Did you know there are some financial metrics that can provide clues of a potential multi-bagger? Firstly, we'll want to see a proven return on capital employed (ROCE) that is increasing, and secondly, an expanding base of capital employed. Put simply, these types of businesses are compounding machines, meaning they are continually reinvesting their earnings at ever-higher rates of return. However, after briefly looking over the numbers, we don't think Universal Electronics (NASDAQ:UEIC) has the makings of a multi-bagger going forward, but let's have a look at why that may be.
Return On Capital Employed (ROCE): What is it?
If you haven't worked with ROCE before, it measures the 'return' (pre-tax profit) a company generates from capital employed in its business. Analysts use this formula to calculate it for Universal Electronics:
Return on Capital Employed = Earnings Before Interest and Tax (EBIT) ÷ (Total Assets - Current Liabilities)
0.11 = US$32m ÷ (US$526m - US$222m) (Based on the trailing twelve months to June 2020).
So, Universal Electronics has an ROCE of 11%. In absolute terms, that's a pretty normal return, and it's somewhat close to the Consumer Durables industry average of 13%.
In the above chart we have measured Universal Electronics' prior ROCE against its prior performance, but the future is arguably more important. If you'd like to see what analysts are forecasting going forward, you should check out our free report for Universal Electronics.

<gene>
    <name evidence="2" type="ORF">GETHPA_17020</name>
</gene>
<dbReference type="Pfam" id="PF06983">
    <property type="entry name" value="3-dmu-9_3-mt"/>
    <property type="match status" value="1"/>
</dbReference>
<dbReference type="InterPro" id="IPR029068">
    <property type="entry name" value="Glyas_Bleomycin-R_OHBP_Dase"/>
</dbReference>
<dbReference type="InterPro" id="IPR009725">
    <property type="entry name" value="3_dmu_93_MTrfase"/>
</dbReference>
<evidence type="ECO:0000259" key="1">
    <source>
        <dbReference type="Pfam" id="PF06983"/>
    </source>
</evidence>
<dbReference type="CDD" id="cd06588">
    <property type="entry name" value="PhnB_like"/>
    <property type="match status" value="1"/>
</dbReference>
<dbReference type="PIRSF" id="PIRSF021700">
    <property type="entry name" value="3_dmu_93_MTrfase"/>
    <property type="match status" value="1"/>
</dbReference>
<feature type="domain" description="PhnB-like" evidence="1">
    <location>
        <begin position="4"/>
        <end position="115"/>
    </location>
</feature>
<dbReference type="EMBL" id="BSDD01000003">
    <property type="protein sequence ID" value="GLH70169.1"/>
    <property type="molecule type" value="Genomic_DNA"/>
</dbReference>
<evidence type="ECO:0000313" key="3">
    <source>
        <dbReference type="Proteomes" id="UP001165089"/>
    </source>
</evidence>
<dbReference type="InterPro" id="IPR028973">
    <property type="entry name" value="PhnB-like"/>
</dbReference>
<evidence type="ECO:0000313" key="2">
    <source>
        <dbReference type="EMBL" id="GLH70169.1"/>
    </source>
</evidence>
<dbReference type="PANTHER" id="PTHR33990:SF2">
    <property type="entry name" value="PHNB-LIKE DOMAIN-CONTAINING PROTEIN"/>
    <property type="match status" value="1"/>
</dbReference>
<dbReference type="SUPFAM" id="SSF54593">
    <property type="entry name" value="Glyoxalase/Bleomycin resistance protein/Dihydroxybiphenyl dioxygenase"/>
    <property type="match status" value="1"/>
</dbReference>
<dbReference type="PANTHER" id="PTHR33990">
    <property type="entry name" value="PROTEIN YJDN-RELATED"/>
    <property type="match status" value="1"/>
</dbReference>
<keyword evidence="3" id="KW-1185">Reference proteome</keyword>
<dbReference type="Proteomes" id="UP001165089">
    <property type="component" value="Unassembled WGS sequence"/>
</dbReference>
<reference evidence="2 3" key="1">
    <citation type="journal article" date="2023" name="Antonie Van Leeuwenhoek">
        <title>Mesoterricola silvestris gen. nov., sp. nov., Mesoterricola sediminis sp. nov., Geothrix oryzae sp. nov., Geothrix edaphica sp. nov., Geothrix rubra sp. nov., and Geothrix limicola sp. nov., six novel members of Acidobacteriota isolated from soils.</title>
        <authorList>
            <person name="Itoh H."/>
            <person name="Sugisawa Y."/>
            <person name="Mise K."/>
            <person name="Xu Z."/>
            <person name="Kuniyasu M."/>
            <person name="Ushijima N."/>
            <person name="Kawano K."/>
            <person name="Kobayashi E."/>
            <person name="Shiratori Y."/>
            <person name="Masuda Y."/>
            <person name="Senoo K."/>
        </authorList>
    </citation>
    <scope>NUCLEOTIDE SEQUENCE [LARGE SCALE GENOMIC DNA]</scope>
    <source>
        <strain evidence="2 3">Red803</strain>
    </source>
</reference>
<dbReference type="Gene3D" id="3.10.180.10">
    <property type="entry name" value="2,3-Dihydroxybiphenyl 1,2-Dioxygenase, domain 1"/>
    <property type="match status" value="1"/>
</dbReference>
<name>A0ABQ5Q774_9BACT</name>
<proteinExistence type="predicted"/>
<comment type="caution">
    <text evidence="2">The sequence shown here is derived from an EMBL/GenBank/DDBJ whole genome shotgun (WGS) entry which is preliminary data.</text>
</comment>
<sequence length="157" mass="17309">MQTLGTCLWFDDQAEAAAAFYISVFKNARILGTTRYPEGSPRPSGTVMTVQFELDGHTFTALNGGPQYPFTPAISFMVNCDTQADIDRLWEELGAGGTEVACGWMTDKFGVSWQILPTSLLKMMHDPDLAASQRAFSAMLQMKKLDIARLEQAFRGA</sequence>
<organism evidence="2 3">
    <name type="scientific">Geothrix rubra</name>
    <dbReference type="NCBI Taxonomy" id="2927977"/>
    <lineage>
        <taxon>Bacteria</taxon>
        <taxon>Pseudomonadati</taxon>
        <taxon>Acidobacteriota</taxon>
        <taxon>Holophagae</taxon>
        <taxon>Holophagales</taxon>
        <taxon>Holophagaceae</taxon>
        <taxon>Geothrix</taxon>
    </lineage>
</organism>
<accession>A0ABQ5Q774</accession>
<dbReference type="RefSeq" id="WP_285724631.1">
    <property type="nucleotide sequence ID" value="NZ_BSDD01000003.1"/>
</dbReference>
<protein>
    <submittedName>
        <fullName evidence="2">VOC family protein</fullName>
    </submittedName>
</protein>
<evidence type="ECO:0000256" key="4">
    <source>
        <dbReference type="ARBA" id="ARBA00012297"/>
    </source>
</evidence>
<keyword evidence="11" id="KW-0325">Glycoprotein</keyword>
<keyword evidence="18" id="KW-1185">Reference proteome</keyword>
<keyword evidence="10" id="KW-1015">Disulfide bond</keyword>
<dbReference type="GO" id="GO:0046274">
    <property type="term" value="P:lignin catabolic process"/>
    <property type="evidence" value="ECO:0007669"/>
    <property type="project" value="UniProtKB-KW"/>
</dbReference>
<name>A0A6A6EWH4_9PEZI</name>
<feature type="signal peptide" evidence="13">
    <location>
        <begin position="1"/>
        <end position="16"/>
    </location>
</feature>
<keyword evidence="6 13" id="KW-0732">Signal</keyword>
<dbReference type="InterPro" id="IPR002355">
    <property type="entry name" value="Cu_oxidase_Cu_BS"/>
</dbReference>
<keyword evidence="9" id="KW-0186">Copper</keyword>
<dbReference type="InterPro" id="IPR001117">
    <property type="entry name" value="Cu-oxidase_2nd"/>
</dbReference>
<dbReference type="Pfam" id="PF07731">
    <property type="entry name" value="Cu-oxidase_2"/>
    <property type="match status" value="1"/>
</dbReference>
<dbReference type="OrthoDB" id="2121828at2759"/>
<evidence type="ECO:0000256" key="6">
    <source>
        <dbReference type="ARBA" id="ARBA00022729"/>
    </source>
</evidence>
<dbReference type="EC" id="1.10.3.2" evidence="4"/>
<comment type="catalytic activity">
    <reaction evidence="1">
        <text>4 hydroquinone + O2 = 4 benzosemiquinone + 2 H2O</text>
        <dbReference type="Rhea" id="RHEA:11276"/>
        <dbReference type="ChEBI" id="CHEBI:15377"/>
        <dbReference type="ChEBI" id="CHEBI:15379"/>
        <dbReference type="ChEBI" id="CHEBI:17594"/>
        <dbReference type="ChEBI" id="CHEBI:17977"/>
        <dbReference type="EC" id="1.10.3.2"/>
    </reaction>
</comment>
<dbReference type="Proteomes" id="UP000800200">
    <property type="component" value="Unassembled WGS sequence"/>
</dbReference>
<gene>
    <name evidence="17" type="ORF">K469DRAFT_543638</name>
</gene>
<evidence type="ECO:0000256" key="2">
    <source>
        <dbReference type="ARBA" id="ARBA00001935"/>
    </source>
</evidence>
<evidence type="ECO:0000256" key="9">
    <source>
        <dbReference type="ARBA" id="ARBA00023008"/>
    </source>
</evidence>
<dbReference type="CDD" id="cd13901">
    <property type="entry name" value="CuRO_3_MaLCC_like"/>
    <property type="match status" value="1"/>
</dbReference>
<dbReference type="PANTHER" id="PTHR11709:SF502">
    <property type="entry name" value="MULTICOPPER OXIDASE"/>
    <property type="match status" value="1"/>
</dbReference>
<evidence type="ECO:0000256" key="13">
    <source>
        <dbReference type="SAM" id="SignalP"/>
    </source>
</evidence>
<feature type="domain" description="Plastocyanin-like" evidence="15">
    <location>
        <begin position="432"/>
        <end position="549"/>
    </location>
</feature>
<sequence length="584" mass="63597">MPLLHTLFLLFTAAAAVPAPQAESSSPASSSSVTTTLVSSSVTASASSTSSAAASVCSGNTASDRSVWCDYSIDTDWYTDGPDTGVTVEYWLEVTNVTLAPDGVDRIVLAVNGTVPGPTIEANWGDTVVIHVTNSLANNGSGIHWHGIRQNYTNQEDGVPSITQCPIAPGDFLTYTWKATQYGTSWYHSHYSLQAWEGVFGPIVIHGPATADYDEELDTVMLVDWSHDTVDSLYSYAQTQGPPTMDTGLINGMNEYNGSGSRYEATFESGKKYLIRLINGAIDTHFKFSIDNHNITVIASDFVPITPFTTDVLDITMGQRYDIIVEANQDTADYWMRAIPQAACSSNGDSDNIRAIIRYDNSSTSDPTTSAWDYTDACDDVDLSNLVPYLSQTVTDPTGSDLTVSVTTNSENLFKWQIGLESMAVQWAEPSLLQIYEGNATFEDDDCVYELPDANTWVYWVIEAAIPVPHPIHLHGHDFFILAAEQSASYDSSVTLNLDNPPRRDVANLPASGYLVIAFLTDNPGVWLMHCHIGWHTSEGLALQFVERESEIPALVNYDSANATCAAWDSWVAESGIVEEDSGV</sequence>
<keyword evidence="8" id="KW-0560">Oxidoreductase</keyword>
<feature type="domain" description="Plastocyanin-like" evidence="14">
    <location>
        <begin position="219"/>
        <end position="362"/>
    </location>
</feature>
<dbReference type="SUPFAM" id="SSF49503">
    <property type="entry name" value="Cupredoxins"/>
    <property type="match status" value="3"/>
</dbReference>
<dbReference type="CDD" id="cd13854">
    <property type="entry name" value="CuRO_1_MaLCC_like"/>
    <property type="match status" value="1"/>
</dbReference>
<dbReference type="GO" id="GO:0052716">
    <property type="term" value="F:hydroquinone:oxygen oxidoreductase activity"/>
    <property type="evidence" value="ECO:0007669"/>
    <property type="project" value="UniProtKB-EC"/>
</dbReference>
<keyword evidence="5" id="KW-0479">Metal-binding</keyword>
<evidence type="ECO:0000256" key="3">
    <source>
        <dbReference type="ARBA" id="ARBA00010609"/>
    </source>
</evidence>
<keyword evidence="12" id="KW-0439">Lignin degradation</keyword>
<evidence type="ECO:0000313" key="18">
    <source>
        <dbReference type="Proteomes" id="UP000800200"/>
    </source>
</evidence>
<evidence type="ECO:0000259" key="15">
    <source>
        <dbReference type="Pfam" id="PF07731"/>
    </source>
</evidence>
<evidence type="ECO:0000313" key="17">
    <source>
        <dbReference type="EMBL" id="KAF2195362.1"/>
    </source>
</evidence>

How Are Returns Trending?
Things have been pretty stable at Universal Electronics, with its capital employed and returns on that capital staying somewhat the same for the last five years. Businesses with these traits tend to be mature and steady operations because they're past the growth phase. So unless we see a substantial change at Universal Electronics in terms of ROCE and additional investments being made, we wouldn't hold our breath on it being a multi-bagger.Another thing to note, Universal Electronics has a high ratio of current liabilities to total assets of 42%. This can bring about some risks because the company is basically operating with a rather large reliance on its suppliers or other sorts of short-term creditors. Ideally we'd like to see this reduce as that would mean fewer obligations bearing risks.
What We Can Learn From Universal Electronics' ROCE
In a nutshell, Universal Electronics has been trudging along with the same returns from the same amount of capital over the last five years. Additionally, the stock's total return to shareholders over the last five years has been flat, which isn't too surprising. On the whole, we aren't too inspired by the underlying trends and we think there may be better chances of finding a multi-bagger elsewhere.
On a separate note, we've found 1 warning sign for Universal Electronics you'll probably want to know about.
For those who like to invest in solid companies, check out this free list of companies with solid balance sheets and high returns on equity.
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